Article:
What Does the Term "Aging Out" Mean?

When Kids Age Out of Foster Care

A mother and her son
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Foster care can be a godsend for displaced children. They're placed in foster parents' homes when the state determines that it would be unsafe for them to remain with their birth families despite efforts to rehabilitate their parents from whatever problem caused them to lose custody.

But foster children eventually reach the age of majority just as all children do, and the government has historically taken the position that it should no longer be responsible for them when this occurs.

They're adults, and they're said to have "aged out." In the absence of loving, caring parents to help them along to self-sufficiency, they become responsible for taking care of themselves. A 2016 study by Columbia Law School indicates that one out of every four aged-out young adults in New York City ends up in a homeless shelter within three years. 

"Aging Out" 

The term "aging out" refers to children within a state's foster care system who are still in the system upon reaching the age of majority or when they have graduated from high school. These children have not found permanency with an adoptive family, becoming adopted, or reunification with their birth families — they have not been able to return to their biological parents. 

The age at which a child ages out can vary from state to state. It's typically 18, but some states have extended services beyond this age because so many young adults are just not ready to be thrust out into the world on their own at such a young age.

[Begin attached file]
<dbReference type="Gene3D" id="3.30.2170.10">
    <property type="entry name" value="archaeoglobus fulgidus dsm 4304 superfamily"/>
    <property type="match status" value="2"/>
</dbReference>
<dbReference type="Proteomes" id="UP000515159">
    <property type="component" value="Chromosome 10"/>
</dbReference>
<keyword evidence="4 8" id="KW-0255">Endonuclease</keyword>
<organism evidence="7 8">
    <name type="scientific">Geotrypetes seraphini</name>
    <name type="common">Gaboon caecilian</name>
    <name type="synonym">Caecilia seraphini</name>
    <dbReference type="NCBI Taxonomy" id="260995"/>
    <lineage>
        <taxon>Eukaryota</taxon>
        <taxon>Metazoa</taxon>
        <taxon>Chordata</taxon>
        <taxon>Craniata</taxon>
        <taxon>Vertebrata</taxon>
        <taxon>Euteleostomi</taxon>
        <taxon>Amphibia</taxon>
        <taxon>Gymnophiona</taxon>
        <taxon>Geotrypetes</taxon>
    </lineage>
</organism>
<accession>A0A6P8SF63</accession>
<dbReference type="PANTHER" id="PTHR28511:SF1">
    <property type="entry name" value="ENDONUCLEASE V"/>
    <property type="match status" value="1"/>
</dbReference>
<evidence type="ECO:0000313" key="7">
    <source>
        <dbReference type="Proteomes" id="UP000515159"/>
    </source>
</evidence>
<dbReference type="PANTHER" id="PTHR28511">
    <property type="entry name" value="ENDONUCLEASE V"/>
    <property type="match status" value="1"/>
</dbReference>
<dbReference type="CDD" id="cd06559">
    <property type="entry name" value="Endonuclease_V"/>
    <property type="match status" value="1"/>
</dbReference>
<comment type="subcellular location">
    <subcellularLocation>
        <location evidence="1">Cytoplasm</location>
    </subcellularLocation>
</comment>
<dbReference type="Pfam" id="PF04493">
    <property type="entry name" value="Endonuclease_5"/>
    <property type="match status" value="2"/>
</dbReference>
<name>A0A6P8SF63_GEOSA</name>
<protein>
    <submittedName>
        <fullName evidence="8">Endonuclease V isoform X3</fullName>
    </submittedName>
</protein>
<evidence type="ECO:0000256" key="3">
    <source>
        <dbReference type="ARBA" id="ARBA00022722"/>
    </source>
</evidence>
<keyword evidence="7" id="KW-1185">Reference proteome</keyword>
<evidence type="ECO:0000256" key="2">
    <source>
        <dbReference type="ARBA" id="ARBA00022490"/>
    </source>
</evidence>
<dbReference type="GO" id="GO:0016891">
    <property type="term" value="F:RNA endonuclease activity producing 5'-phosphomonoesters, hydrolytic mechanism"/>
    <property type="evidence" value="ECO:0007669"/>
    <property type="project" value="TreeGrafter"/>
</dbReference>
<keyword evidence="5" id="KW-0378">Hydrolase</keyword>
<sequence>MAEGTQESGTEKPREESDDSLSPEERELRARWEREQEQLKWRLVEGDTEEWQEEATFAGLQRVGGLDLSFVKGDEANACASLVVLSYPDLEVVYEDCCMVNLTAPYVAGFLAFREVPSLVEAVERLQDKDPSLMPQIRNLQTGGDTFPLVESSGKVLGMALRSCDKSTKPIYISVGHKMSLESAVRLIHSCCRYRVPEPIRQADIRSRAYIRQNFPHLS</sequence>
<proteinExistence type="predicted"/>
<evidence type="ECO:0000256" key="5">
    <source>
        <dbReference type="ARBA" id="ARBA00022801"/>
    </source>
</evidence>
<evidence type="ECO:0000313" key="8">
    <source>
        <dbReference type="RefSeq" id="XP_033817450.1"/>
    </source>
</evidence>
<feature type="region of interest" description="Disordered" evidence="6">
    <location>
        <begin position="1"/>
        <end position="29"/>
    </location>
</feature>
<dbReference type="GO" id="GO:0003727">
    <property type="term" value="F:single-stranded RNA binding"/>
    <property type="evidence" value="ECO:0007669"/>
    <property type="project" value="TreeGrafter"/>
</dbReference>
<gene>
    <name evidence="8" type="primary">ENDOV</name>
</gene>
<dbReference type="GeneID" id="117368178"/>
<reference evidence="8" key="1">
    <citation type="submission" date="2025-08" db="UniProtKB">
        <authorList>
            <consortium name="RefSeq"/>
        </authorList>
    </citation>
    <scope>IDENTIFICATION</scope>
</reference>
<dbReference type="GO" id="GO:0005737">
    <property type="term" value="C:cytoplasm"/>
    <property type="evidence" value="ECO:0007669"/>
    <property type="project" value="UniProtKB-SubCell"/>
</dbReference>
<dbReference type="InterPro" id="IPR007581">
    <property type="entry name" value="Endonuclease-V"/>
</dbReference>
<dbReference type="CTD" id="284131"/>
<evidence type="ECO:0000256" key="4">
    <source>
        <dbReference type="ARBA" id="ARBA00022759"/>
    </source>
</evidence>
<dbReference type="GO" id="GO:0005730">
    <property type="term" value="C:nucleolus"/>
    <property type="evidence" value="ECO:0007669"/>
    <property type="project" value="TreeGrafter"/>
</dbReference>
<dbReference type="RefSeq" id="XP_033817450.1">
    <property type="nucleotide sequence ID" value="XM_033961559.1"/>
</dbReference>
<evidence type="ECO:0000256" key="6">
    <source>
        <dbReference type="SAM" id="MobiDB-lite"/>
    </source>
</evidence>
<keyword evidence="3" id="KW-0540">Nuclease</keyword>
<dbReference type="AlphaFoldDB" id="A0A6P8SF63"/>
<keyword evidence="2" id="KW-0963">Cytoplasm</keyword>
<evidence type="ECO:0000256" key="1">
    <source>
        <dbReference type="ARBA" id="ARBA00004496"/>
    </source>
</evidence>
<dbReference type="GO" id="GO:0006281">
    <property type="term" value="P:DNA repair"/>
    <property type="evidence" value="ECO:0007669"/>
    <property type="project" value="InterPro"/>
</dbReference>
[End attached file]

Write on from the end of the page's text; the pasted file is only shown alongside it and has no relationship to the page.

Some states allow foster parents the option of continuing to parent their foster children beyond aging out if the foster children are willing. Unfortunately, some foster kids just want to be done with the system and they voluntarily move on, leading to homelessness in many cases. 

Resources for Aged Out Teens 

Numerous resources are available to foster teens who have or who are about to age out.

The Foster Care Independence Act of 1999 provides government funds to assist youth and young adults as they transition from foster care into adulthood. The John H. Chafee Foster Care Independence Program provides financial resources up to $140 million to states to help these young adults get on their feet as they age out of foster care. States can use up to 30 percent of this money to provide room and board for aged-out foster children from ages 18 to 21. Up to $60 million can be allocated to education and training to help them become self-sufficient.   

The following agencies or individuals also work to help children who are leaving the foster care system: 

The Child Welfare League of America offers several valuable resources for foster families, as well as for emancipated foster children and those who are faced with aging out of the foster care system in the near future.